)aniafi:e to |)oliee properly 

eimluirsemciits 

ale of coiulemiied property 

ale of lost, stolen, and abandoned prop- 
erty 

ale of pawnbroker and seroiidhand arli- 
cles report blanks 

unday permits 

se of police jjroperty .... 



Totals 

•redit by City Collector-Treasurer for 
money received for damage to police 
property and telephone commissions . 



Grand Total 



:i()3 
2:!,S 

i 

I '.I 
2:1 

1, 02:'. 
:'.'.)7 



26,802 



2IIII 
2:(l 

I'.) 
2:; 

Till 



26,322 



221 



245 



214 



17 



478 



85 



III 



18 



859 



S8,7li() 00 

11,550 00 

175 00 

1,271 00 

Mi 00 

:i,!i7o 00 

5 1)2 00 



151 


25 


I7,4:;ii 


01 


1)1)5 


t t 


876 


70 


7(iS 


10 


3,440 


70 


400 


00 


2,762 


00 


1,485 


51) 


S127,847 


12 



14,761 88 



.S142,6()'.) 00 



Sj 



TABLE XIV 

Number of Do^^ Licenses Issued During ^^"' Year Ending November 3(1, 1959 



Divisions 


.Alalfs 


Frmalps 


Spayed 


K'cniiel.s 


Ti^ansfcrs 


With 
Fee 


Without 
Fe(> 


Totals 


1 . . . 


43 


5 


11 


— 


— 


59 


— 


59 


2 . . . 


3 


2 


— 


— 


— 


5 


— 


5 


3 . . . 


1 01' 


44 


43 


— 


— 


189 


1 


190 


4 . . . 


420 


100 


134 


2 




662 


1 


663 


6 . . . 


483 


58 


186 


— 


— 


727 




727 


7 . . . 

8 . . . 

9 . . . 


612 


83 


243 


— 


— 


938 


— 


938 


823 


107 


212 


— 


— 


1,142 




1,142 


10 . . . 


6.1.-, 


84 


216 


— 


— 


955 


— 


955 


11 . . . 


1).J2 


79 


4,S7 


1 


- 


1,519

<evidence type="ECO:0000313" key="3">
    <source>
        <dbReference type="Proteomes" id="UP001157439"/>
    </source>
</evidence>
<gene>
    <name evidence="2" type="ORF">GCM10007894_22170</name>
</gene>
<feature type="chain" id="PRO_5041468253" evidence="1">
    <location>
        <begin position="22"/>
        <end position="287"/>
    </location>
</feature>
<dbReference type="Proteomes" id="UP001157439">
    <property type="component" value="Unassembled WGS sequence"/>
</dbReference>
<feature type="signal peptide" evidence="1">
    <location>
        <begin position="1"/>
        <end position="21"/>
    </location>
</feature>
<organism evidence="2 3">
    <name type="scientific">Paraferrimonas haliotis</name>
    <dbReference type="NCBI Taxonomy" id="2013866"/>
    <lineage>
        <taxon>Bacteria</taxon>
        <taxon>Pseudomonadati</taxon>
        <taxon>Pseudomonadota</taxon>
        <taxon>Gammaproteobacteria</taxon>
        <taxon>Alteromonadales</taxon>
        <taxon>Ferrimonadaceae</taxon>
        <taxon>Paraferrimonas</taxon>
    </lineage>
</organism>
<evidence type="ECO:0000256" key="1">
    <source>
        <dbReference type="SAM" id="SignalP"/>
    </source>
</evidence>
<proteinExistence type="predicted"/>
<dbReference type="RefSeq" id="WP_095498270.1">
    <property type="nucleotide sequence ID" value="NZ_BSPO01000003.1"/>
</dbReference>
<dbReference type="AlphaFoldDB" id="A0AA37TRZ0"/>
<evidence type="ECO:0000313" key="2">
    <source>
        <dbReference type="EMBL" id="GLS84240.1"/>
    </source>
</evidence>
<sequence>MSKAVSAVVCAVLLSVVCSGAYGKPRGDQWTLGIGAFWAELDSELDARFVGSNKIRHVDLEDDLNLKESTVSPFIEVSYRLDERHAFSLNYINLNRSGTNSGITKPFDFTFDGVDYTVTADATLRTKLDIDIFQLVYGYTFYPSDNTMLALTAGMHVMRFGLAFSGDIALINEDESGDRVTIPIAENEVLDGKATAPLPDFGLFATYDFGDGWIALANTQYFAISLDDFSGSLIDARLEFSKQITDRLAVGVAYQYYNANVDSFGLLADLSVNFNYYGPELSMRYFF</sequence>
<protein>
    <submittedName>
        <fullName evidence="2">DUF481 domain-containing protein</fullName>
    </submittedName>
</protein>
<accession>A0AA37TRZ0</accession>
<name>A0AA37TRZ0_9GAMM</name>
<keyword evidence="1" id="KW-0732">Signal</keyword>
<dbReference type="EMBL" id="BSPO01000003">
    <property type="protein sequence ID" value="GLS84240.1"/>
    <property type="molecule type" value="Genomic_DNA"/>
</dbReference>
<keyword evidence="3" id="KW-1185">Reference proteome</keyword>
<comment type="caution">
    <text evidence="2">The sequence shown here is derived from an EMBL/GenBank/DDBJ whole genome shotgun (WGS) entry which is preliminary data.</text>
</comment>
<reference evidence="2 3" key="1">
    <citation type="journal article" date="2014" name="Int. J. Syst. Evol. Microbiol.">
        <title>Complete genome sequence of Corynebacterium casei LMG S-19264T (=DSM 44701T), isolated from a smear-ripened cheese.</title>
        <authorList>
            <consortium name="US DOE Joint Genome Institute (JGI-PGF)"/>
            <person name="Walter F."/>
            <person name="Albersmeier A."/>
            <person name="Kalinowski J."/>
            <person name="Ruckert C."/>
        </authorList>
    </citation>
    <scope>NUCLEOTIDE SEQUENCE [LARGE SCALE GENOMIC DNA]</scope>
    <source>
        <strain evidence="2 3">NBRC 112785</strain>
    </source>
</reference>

3 


1 .522 


13 . . . 


528 


58 


199 


— 


— 


785 


— 


785 


14 . . . 


668 


78 


328 


4 


— 


1 ,07S 


• ) 


1 .080 


15 . . . 


276 


35 


123 


3 


— 


437 


1 


438 


16 . . . 


308 


89 


138 


3 


— 


538 


1 


539 


17 . . . 


931 


84 


555 


8 


— 


1 ,578 


1 


1 ,579 


18 . . . 


828 


76 


461 


1 


1 


1 ,367 


• ) 


1 .369 


19 . . . 


604 


40 


294 


2 


— 


940 


- 


940 


Totals 


8,242 


1,022 


3,630 


24 


1 


12,919 


*12 


12,931 



* Total of 12 (lo^ lici'ii.^r.^ is.-^ucil witli(jul 
forpoiatioii, inc-orpoiuted pxclu.sivol.\' for pia'|)o; 
dogs "specially traiiifd to lead or serve a blind 



fee. ill arconlaiirc uitli law. iiirhulcs: 1 kciinei tor a "donn'stic cliaritalilc 
se.^ of proteftinj; animals from cruelty," clc (located on Division 4); and 11 
person" (from Division.s 3, 11, 14. 15, Ki, 17. and 18) 



'U 



TABLE XV 

Fina>nidl Shitcnwiit for tJie Year Ending November 30, 1959 



EXPENDITURES 



tinorp 1. rEKSo.NAL Skhvices: 

10 Permanent employees 
12 Overtime 



(iROUP 2. CoXTUACTIAL SERVICES: 



21 
22 
26 

27 

28 
29 



C'ommnnieations 

l>i}rht, heat, and power .... 
Repains and maintenance of buildings and 

structures